LEAN HOGS:
Early support has quickly eroded through the morning with prices at midday holding 30 cents lower to 65 cents higher. The overall pressure that has developed through cattle trade and overall lack of commercial interest being rekindled midweek is helping to bring additional uncertainty back to the complex. Cash prices are lower on the National Direct morning cash hog report. The weighted average price is $0.13 lower at $36.92 per cwt with the range from $33.00 to $37.00 on 5,619 head reported sold. Cash prices are lower on the Iowa/Minnesota Direct morning cash hog report. The weighted average price is $0.04 lower at $36.81 per cwt with the range from $33.00 to $37.00 on 2,159 head reported sold. The National Pork Plant Report posted 241 loads selling on the morning report. Pork carcass values fell $0.52 per cwt at $64.38 per cwt. Lean hog index for 8/27 is at $47.09 down 0.70 with a projected two-day index of $46.45, down 0.64.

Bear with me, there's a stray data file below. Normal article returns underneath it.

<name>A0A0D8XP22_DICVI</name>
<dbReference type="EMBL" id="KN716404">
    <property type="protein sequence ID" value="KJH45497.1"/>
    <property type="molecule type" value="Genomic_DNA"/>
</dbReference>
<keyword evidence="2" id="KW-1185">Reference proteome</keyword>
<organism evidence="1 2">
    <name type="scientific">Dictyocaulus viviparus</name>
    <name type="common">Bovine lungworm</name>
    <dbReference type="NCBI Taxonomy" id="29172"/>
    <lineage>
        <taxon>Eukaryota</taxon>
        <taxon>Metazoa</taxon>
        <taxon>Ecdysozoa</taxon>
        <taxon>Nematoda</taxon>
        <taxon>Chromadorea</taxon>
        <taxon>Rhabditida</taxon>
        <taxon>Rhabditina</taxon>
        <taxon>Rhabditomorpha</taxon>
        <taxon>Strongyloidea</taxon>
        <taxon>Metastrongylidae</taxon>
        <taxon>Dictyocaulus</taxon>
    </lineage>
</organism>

Wednesday Morning Livestock Market Summary - Midweek Meat Futures Geared for Mixed Opening

GENERAL COMMENTS:
Cattle buyers and feedlot managers should start to give the cash market better definition. Opening bids should start out around $105 to $107 on a live basis with asking prices around $111. Live and feeder futures seem set to open on a mixed basis as traders cautiously anticipate the development of cash business.
Look for hog buyers to resume business at midweek with generally steady bids. Fundamentals seem to be stabilizing, at least for the moment. Processing remains very attractive, and yet weekly chain speed will be naturally slowed to some extent. Saturday kill plans are anticipated to total close to 108,000 head. Lean futures should also open on a mixed basis thanks to bear-spreading and profit-taking.
BULL SIDEBEAR SIDE
1)
Beef salesmen keep enjoying impressive longer-term demand for boxed product. Last week's comprehensive boxed beef report indicated that 1,560 loads were sold with delivery specs of 22 days or more (the largest weekly total since late June).